Today divorce is very common, but in 1800s and early 1900s it was rarely heard of, especially among African Americans.  In my research I found this extraordinary divorce case of two former slaves in Robertson County, Tennessee which detailed the history of their family.

Alford Pitt 1830-1900 and his wife Arry Fort Pitt 1836-1918 were married during slavery and had eleven children.   Alford was a carpenter and later accumulated more than 500 acres of land.  He had African American and white sharecroppers working his land.

In 1900, Arry filed for divorce from Alford stating that he had an affair with two black women and one white one.  She stated that she had worked hard to help him amass everything they owned and she was entitled to half.  Alford claimed that she had not helped him accumulate his wealth and felt since they married during slavery and never married after they were emancipated that she was not legally his wife and therefore not entitled to any of his property.

The divorce case put a great strain on the Pitt family, their friends and neighbors.  Arry had more than fifty witnesses to prove her claims and Alford had nearly as many to support his.  Half the children sided with their mother and the others their father.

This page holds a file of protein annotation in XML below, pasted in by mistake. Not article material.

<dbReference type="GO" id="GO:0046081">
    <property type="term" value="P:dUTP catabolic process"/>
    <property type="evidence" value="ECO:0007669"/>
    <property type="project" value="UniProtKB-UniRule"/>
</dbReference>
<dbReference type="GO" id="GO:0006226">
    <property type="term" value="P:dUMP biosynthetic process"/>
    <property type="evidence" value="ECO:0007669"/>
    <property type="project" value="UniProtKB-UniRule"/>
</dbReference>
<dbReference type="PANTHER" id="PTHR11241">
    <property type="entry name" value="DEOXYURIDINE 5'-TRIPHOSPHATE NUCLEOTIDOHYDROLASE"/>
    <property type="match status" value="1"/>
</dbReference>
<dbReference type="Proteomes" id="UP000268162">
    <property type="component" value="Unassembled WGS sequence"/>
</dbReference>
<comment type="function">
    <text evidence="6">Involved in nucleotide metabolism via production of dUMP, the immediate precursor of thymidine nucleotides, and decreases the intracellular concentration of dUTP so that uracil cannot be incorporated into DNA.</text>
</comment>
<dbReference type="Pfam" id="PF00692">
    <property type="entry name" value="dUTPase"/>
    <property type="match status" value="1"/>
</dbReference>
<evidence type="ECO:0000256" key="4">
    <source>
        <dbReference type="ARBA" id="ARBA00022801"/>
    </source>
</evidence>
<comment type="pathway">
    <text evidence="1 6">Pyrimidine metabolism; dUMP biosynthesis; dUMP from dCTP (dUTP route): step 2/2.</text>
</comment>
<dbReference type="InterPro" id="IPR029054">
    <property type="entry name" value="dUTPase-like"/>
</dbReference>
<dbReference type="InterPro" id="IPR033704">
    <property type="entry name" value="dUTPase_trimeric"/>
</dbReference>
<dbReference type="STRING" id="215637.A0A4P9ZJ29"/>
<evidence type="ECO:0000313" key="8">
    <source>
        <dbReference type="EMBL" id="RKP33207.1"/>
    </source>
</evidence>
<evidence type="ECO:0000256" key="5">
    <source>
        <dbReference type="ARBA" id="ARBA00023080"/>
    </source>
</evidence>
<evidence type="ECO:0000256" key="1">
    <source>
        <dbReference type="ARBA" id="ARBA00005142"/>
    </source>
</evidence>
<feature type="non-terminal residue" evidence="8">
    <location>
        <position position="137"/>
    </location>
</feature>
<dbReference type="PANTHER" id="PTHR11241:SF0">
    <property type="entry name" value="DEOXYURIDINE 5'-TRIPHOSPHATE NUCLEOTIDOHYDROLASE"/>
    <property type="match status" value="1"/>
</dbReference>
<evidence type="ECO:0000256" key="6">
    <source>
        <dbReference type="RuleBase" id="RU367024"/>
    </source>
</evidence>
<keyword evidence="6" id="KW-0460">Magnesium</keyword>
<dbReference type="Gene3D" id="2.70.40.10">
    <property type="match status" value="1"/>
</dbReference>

Arry was represented in court by a family member of her former owners.  In 1866, a law was passed in Tennessee which made all former slave marriages legal if the couple continued to live as man and wife.

The courts ordered Alford to give Arry 100 acres of land, $1,000, a horse and buggy and other livestock.  Shortly after the verdict Alford died from complications of a cold that he caught from walking to court in bad weather. 

Some of the Pitt property is still owned by their direct descendants.  A street that runs through the property bears the family name.

Genealogy Tips #1

Sunday, March 22nd, 2009

1.  Start with yourself


     The first step in tracing genealogy is to start with yourself and work backwards. 

      Start with what you know such as the names of parents, grandparents etc. then search

      for the unknown.


2.  Interview older relatives


     Older family members can give you personal information about your ancestors      

      not found in official records.  They may also give you information that will lead you          

      you to other genealogical resources such as the names of extended family members,

      locations where family members lived during a certain period, birth, marriage, and

      death dates of family members.  Always record the interviews if possible.


3.  Copy old photographs


     Copy all old family photographs and share them with family members.  Be sure to

      record the names of all persons featured in photographs on the back.  We have all

      seen old photographs of family members that no one can identify.


4. Share information with family members.


     Always share what you find with family members.  If you share information others

      will likely share with you. 


5.  Organize your work


     Always organize your research and cite sources so the information you find is

      useful to others.